What a good news message from the City of Cape Town yesterday, in its weekly Water feedback to its residents and to businesses. Cape Town Deputy Mayor Ian Neilson announced that it is the reduced usage by the agricultural sector that is allowing the positive water supply projection, extending Day Zero by almost a month, from 16 April to 11 May. An article I found on Facebook provides additional good news to the water projection, it not being clear if this has been factored into the latest Day Zero calculation. Punitive water tariffs since 1 February may also slowly be starting to show their effect. Continue reading →
* Eskom remains a laugh-a-minute, its CEO Tshediso Matona saying yesterday to a meeting of 100 business and agriculture executives that ‘one unexpected event at any of its power stations can push the country to the total failure of the national electricity system that may take weeks to resolve’. Loadshedding was predicted for late last week, but did not take place. It has now been predicted for next week. Economists predict that Eskom’s ability to prevent loadshedding will influence the country’s economy. A shortage of diesel appears to be affecting electricity supply.
* The City of Cape Town plans to revise its loadshedding schedule, to make it more equitable and fair to all its residents from 1 February. This comes in response to the claim by COSATU Western Cape leader Tony Ehrenreich that the City’s current loadshedding schedule is ‘racist and unfair’, and plans to take the matter to the Human Rights Commission!
* Franschhoek wines Boekenhoutskloof Semillon 2010 and Chamonix Chardonnay Reserve 2012 are the only two South African Continue reading →
The DA-run Western Cape government appears to becoming embroiled in a political battle with the ANC government about the Immigration Regulations. Earlier this week the Minister of Home Affairs Malusi Gigaba demonstrated his arrogance when he was called to appear before a Western Cape Provincial Parliament’s Economic Opportunities, Tourism and Agriculture Standing Committee.
After having failed to appear before the Standing Committee in September, Minister Gigaba was sent a summons to appear earlier this week. The Minister dismissed the Standing Committee’s request to delay the implementation of the Immigration Regulations, particularly the requirement that tourists have to apply for the visa in person, saying that he had not been given any Continue reading →
Last night’s episode 4 of ‘Hayden Quinn: South Africa’ was good marketing for Franschhoek, known for its food and wine, combined with its beauty, being filmed on a perfect summer’s day. There was minimal, if any, Woolworths punting in the episode!
Hayden started his Franschhoek journey at the Huguenot Monument, erected in honour of the French Huguenots, ‘exiles‘ who picked Franschhoek to grow vines viewers were told, a bit of creative licence, as they were given the land. Hayden explained that the village name, which he pronounced close to perfectly, means ‘French Corner’. He said that the monument represents peace, agriculture, and viticulture, copywriting nonsense, as the monument (erected in 1948) represents religious freedom, something the Huguenots could only experience in Franschhoek, having to flee France. The village was previously called Olifantshoek, after the elephants roaming in the valley. The main road of Franschhoek was shown, and Hayden referred to it as having buildings with ‘French style architecture‘ (sic)! Continue reading →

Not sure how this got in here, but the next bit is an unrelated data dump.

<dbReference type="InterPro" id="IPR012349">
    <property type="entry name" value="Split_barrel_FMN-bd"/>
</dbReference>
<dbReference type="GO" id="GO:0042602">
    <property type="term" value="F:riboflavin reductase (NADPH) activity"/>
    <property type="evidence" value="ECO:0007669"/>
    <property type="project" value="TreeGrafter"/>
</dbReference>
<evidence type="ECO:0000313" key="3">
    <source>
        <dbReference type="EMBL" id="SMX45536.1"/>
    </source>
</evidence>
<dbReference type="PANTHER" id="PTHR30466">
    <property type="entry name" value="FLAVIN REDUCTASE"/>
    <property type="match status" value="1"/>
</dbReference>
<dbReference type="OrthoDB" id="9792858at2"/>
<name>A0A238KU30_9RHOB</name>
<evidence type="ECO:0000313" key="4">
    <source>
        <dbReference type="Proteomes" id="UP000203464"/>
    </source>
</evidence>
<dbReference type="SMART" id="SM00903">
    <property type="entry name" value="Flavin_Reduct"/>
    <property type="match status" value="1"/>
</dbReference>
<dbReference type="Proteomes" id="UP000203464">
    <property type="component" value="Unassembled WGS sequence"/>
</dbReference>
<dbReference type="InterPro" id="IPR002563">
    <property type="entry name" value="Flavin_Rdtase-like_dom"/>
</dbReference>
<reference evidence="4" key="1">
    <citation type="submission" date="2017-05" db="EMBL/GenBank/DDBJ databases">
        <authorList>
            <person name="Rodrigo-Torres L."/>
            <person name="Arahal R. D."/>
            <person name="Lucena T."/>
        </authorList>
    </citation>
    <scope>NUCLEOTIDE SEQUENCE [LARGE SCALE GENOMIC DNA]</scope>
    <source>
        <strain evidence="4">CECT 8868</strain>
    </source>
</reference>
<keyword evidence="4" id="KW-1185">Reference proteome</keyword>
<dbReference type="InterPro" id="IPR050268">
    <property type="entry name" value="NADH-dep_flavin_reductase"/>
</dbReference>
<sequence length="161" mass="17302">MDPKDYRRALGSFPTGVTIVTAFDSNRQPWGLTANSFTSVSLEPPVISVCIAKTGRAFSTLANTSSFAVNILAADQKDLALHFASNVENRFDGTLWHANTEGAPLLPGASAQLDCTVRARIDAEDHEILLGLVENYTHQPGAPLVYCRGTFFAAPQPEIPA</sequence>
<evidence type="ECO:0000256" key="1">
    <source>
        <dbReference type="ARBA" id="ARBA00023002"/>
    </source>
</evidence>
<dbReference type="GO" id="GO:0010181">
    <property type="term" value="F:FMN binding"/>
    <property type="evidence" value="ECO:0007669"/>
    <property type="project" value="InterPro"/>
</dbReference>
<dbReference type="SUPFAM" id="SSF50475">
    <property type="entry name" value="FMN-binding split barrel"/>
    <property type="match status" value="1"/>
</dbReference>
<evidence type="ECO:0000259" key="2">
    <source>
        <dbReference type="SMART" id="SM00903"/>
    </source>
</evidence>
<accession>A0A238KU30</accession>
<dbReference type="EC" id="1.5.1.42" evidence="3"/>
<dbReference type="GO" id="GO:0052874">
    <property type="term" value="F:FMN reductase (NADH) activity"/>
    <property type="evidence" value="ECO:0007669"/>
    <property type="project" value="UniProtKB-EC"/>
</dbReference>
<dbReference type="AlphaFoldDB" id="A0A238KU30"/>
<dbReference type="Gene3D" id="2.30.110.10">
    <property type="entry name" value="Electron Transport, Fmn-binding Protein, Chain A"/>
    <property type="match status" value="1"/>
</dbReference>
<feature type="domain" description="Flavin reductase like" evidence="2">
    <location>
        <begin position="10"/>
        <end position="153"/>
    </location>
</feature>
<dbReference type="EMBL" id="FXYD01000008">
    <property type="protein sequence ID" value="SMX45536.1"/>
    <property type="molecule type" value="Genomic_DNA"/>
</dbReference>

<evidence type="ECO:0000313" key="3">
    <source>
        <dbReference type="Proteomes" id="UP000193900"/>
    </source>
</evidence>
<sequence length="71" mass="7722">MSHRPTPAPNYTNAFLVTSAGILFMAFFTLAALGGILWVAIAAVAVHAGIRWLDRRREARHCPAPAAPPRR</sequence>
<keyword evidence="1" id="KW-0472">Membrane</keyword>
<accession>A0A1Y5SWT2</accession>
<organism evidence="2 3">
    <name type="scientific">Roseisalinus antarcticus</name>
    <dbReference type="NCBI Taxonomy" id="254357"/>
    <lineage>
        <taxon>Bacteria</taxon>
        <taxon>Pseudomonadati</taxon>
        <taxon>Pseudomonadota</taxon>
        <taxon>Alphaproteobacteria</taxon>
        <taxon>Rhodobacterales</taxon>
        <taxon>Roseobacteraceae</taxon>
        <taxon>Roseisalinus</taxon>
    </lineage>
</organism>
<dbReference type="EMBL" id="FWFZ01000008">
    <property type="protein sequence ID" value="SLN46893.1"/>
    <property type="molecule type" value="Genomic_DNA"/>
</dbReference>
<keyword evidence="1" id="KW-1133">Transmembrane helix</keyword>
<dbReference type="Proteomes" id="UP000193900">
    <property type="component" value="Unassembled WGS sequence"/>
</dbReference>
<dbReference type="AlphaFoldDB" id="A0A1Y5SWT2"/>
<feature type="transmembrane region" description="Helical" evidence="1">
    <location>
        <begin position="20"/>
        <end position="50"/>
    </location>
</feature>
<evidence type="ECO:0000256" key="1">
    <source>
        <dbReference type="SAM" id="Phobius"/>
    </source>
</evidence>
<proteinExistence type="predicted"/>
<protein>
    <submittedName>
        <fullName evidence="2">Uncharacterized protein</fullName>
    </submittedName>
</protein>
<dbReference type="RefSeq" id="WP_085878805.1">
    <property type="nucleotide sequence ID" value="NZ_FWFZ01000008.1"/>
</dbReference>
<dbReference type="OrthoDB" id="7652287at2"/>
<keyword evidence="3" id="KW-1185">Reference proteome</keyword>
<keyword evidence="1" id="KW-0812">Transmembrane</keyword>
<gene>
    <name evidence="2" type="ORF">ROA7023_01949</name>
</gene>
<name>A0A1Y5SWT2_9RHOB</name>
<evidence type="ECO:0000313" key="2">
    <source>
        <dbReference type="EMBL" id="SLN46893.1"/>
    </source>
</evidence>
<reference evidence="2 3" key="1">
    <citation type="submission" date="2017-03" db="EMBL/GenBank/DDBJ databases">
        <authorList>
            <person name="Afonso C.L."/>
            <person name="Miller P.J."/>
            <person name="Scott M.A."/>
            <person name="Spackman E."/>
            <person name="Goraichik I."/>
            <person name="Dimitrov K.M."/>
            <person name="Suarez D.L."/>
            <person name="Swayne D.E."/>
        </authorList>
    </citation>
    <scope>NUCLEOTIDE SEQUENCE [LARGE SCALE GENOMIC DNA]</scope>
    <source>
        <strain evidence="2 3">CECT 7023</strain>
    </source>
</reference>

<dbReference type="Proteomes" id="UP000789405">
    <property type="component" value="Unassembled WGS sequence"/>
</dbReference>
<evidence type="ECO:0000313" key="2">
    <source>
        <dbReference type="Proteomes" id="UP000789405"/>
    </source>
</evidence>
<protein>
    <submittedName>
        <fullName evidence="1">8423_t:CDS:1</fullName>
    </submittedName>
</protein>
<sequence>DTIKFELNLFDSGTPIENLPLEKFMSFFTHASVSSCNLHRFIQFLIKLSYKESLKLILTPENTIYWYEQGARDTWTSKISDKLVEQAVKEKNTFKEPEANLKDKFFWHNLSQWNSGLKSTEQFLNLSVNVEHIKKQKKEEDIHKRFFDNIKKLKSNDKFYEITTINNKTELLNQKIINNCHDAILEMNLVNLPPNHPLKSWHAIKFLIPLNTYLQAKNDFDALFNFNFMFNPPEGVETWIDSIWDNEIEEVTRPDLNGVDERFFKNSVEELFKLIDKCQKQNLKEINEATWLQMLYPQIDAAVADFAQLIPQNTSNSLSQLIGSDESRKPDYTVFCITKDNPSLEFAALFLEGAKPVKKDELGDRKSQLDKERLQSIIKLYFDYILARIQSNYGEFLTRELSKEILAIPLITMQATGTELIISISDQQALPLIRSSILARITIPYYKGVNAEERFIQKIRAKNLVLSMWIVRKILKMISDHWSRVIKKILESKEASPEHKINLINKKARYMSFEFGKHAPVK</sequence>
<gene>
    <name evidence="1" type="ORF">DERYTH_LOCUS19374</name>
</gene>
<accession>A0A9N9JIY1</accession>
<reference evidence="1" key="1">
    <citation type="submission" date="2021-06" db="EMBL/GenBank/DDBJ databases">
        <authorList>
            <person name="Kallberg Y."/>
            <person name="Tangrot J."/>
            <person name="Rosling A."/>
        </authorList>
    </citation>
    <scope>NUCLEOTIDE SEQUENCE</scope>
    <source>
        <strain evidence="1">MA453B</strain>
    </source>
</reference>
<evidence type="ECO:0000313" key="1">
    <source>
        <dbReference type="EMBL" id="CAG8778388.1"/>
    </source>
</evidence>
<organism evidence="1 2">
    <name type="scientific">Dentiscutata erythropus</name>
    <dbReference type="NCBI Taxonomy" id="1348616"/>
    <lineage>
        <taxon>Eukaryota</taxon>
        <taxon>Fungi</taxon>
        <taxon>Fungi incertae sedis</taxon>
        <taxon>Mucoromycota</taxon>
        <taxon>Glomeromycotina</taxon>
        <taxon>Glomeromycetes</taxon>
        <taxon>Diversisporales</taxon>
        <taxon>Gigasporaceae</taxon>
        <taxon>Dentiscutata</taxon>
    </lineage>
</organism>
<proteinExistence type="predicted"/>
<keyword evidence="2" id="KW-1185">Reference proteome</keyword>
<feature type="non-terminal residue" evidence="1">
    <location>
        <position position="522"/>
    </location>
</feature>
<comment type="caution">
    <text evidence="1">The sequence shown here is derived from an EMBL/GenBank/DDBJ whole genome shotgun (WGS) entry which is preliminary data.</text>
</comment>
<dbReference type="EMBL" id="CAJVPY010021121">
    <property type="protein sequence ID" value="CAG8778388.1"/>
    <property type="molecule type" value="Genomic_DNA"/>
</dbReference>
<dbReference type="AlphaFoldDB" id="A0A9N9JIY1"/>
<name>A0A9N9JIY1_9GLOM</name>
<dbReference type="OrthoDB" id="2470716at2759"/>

* After having focused on Cape Town earlier this week, Huffington Post has included Hermanus in an article entitled ‘5 Lesser-known African wonders you have to see’. Whale-watching is recommended, from July – November, with twenty to thirty whales being seen in Hermanus on average per day in that period, announced by the whale crier on his kelp horn. The other wonders are the lunar rainbow in Zambia, the South Carmine Bee-eater migration in Zambia, wildebeest calving in Tanzania, and the Fruit-bat migration in Zambia.
* South Africa’s premium wines over £10 a bottle were praised at a blind tasting held in London on Tuesday, offering quality and value for money. The tasting was organised by the drinks business and the Premium Independent Wineries of South Africa, a collective of 15 local wine producers, promoting premium wines costing £10 or more. Only 4% of wines are bought at that price-point, warned Tesco’s South African wine buyer, but he praised the quality of our wines, saying that they are ‘fantastic‘. He said that our country’s premium wines need to promote their credentials. Local wines tasted were Ken Forrester Chenin Blanc 2000, Beaumont Hope Marguerite 2009, Journey’s End Destination Chardonnay 2012, Mulderbosch Barrel Fermented Chardonnay 2010, Radford Dale ‘Nudity’ Syrah 2013, Mullineux Syrah 2012, Mvemve Raats de Compostella 2012, Jordan Cobblers Hill, South Africa 2011, Newton Johnson Family Vineyards Pinot Noir 2012, The Drift ‘There are still mysteries’ Pinot Noir 2012, and Paul Cluver Pinot Noir 2012.
* Italian anti-trust and competition authorities are investigating TripAdvisor for its Continue reading →